Journal: Applied Physics Letters
Affiliations: 2Go to article
Optimizing optics with excited electrons
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The wavelength of electrons vibrating at the surface of iron can be fine-tuned through a new three-layer system.
Plasmonics uses light energy to excite electrons at the surface of a metal to generate fluctuating electromagnetic fields. An insulating layer traps these electron waves so they can be squeezed through a nanoscale tube called a waveguide, similar to the fibre-optic strands that funnel light.
Researchers at the Tokyo University of Agriculture and Technology and their colleagues designed and tested a three-layer structure of silica sandwiched between a magnetic iron base and an insulating aluminium oxide layer. By simply changing the thickness of the silica layer and the magnetic field of the iron, the researchers could control the resonance of the surface electrons. They reduced the angle of incoming light to the minimum required for generating waves and achieved a wavelength with low energy losses as it travelled through the waveguide.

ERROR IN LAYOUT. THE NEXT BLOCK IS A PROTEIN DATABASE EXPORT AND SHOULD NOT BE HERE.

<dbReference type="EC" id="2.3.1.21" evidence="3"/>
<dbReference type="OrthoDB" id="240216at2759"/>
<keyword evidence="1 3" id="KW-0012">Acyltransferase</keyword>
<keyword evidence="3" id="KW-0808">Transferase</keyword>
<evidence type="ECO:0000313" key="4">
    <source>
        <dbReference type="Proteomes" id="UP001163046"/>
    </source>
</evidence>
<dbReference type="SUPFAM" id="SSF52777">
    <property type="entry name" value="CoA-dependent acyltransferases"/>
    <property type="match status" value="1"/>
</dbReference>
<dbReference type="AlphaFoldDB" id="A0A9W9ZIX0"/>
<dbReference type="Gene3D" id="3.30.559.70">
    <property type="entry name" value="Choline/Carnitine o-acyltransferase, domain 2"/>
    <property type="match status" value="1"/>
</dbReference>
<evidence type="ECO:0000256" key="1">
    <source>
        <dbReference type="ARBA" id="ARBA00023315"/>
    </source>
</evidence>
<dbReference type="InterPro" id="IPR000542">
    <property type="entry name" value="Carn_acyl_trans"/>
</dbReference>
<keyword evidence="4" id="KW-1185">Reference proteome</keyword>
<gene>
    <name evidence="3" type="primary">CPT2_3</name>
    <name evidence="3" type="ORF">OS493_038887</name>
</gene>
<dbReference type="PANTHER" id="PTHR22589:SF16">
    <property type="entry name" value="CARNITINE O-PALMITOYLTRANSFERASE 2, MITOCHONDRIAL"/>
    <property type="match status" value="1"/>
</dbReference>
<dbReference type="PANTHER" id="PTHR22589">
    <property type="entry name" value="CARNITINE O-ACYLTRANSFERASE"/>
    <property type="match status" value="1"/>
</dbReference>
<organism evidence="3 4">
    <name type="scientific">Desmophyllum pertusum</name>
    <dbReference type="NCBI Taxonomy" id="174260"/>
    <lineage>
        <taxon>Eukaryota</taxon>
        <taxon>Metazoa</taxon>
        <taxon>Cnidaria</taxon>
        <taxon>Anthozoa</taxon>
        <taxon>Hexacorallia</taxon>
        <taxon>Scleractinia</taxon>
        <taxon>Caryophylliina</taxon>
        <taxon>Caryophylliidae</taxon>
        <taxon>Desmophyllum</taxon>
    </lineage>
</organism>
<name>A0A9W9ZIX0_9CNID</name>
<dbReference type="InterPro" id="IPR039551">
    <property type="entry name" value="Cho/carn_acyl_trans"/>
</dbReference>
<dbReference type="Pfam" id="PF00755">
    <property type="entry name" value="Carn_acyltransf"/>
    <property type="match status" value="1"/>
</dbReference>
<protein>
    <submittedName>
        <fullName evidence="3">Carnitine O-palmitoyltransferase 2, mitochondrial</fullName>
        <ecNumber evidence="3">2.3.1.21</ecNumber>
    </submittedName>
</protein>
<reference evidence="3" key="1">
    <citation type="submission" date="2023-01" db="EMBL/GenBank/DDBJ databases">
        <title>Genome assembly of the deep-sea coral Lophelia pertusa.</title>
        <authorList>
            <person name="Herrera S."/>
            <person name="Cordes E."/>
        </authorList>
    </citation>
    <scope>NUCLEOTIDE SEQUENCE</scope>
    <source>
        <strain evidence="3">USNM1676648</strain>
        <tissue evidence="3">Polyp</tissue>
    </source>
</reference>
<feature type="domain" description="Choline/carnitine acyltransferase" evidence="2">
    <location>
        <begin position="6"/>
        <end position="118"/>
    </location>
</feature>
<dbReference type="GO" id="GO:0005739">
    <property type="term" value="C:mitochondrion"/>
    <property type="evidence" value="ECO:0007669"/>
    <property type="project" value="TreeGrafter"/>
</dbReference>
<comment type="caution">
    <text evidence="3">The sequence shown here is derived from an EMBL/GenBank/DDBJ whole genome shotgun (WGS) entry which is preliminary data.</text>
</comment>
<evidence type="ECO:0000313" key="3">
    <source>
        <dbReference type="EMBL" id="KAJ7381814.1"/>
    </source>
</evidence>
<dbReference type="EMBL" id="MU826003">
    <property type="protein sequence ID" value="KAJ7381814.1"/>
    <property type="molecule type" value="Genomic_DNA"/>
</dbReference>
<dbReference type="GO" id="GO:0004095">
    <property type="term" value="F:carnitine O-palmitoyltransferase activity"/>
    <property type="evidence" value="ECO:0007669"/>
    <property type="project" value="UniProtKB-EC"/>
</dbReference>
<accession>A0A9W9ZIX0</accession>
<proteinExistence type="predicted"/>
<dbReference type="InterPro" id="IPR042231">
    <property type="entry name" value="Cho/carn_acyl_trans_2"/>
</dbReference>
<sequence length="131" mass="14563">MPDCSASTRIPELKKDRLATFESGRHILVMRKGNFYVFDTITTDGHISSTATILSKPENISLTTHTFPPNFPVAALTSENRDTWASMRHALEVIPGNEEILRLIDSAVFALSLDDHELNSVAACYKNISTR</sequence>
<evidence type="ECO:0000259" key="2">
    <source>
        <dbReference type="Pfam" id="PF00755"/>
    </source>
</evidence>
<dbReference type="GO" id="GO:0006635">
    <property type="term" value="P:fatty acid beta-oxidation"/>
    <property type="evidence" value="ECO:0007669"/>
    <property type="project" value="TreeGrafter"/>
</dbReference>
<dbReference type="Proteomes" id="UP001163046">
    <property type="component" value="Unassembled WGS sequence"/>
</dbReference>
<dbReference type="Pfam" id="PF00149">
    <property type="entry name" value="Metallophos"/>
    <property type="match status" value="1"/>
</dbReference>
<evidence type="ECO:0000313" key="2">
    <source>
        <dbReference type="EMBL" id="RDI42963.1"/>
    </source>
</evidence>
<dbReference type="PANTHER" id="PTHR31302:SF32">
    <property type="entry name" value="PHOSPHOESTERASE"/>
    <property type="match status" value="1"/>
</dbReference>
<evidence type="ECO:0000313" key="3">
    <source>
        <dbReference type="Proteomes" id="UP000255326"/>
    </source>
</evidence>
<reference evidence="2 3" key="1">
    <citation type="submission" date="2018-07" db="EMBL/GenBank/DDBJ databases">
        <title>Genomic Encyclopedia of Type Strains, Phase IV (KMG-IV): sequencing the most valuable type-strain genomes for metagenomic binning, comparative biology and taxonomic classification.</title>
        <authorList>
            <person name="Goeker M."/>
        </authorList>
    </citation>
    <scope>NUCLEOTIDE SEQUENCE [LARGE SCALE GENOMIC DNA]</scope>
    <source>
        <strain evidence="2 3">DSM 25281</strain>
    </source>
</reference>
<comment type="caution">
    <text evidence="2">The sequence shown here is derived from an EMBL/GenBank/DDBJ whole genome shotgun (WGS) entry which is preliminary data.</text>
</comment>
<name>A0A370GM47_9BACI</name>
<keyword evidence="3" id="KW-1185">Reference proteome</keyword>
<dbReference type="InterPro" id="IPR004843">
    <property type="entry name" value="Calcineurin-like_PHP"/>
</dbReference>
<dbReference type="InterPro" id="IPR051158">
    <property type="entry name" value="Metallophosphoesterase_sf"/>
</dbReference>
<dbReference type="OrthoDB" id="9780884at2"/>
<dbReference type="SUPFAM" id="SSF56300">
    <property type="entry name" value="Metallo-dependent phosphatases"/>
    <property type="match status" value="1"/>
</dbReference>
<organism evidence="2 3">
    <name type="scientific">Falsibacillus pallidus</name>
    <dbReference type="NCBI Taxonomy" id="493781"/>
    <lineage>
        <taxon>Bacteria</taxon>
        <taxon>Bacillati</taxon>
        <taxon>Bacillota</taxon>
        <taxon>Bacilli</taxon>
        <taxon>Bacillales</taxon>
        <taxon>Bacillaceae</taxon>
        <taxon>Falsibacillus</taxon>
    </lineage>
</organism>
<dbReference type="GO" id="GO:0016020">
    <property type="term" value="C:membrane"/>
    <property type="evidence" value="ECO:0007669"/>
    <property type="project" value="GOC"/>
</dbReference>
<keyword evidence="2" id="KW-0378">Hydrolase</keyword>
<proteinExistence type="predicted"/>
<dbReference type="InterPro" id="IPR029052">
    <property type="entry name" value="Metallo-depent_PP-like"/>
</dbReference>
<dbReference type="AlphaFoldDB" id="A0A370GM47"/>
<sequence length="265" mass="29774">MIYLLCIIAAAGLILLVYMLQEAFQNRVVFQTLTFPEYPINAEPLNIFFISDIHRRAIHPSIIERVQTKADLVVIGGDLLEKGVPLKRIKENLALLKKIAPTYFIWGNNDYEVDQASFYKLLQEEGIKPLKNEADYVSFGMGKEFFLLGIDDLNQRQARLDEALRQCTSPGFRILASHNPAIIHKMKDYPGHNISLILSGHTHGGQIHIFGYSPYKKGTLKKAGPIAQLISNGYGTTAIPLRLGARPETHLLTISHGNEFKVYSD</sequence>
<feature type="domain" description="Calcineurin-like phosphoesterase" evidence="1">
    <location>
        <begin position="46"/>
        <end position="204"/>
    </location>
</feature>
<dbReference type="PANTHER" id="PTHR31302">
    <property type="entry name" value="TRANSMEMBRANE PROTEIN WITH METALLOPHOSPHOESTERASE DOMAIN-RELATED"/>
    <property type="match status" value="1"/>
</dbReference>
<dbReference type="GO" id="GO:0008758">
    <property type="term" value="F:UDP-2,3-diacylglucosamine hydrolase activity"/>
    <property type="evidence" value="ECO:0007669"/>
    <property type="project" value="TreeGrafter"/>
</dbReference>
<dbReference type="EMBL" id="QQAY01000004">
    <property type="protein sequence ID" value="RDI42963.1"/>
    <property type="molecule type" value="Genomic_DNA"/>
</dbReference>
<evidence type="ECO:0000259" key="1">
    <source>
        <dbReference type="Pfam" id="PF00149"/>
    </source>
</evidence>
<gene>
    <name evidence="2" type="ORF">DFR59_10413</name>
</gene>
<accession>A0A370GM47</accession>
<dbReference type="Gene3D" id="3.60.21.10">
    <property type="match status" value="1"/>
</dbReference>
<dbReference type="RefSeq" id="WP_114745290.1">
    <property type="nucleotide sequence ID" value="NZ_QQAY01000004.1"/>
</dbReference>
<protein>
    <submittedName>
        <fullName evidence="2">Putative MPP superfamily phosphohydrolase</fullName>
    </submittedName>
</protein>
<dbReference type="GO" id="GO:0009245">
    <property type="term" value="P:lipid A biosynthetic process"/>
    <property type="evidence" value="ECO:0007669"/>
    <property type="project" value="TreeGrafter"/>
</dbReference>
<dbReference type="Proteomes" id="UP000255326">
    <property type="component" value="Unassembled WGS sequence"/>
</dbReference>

This system could be built upon to develop plasmonic devices, such as tiny lasers and information transmitters in supercomputers, with better long-range performance.
- Applied Physics Letters 109,111102 (2016). doi: 10.1063/1.4962653
|Tokyo University of Agriculture and Technology (TUAT), Japan||0.50|
|Microelectronic National Center (CNM), CSIC, Spain||0.50|